Short Take: “The Last Conversation,” Paul Tremblay

Pros: Absolutely riveting
Cons:
Rating: 5 out of 5

In Paul Tremblay’s novella The Last Conversation (Forward collection), the unnamed protagonist wakes up in the dark. He hurts. He has no memory of who he might be. A voice comes on over a speaker–that of Dr. Anne Kuhn. She says that he must remain in isolation due to his compromised immune system, and that she will help him to remember, help him to redevelop his muscles and his faculties. Day after day she walks him through mental and physical exercises, refusing to tell him who he is, who he is to her, and what’s going on outside–other than the fact that they’re the only two present in the Facility, and that there’s a pandemic going on outside. She seems devoted to returning him to himself. One day, it’ll be time for him to emerge.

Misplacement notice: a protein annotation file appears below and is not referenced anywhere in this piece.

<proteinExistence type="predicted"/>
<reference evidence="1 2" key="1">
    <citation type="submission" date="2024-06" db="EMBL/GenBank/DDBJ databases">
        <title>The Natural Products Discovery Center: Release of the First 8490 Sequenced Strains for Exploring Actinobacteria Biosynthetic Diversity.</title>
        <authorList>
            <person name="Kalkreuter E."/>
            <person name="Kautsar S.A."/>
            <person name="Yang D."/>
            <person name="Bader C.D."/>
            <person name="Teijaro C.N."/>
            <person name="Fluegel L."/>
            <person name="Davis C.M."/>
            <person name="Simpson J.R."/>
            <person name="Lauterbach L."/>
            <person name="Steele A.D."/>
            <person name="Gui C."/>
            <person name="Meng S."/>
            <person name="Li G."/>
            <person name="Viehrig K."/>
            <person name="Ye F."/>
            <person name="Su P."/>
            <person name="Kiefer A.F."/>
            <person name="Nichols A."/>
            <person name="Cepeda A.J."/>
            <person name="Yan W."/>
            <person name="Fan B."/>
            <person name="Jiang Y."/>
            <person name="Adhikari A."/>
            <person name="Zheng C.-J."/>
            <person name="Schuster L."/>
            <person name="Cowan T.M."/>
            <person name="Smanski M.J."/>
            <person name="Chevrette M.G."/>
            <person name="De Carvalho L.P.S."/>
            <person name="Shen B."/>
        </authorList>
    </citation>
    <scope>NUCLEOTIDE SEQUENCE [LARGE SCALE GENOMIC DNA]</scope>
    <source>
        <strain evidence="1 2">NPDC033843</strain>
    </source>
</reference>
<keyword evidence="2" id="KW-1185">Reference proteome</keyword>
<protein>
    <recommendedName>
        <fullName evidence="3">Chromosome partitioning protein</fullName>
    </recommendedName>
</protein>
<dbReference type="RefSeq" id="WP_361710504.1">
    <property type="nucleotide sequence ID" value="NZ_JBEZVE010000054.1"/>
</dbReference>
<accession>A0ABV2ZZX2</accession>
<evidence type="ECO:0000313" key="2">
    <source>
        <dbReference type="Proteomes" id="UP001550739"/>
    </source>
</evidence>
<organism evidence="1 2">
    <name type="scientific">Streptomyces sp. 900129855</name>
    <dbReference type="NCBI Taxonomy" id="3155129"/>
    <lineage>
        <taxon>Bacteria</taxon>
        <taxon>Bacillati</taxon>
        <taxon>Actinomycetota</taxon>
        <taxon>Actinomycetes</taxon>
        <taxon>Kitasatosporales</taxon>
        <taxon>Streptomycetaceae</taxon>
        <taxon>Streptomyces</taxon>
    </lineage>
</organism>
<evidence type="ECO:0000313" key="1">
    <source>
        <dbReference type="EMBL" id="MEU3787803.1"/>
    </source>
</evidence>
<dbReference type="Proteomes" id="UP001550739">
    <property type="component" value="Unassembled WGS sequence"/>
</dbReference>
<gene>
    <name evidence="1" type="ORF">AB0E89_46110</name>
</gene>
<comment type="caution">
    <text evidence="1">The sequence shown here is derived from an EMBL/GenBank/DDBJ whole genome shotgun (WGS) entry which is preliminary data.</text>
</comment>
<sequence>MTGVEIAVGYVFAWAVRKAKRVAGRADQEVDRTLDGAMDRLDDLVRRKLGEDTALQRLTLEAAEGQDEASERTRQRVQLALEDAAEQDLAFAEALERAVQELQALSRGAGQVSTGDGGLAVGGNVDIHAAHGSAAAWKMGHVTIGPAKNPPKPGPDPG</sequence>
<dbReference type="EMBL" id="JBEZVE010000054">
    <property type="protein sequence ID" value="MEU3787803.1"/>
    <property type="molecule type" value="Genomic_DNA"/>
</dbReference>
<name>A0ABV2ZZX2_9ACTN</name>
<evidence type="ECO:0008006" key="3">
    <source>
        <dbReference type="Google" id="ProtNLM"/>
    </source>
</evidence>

This is haunting and immersive. It’s told in the second person, and it’s really easy to get caught up in the main character’s point of view. He’s learning so much, and recovering so well, but what from? There are some questions Anne won’t answer. There are times when she changes subjects. She’s clearly hiding something–but what? The unveiling of things is engrossing, and made me shiver. Obviously I can’t go into much more detail on a short novella; it suffices to say that I was riveted through the end!

“This is how it starts.”

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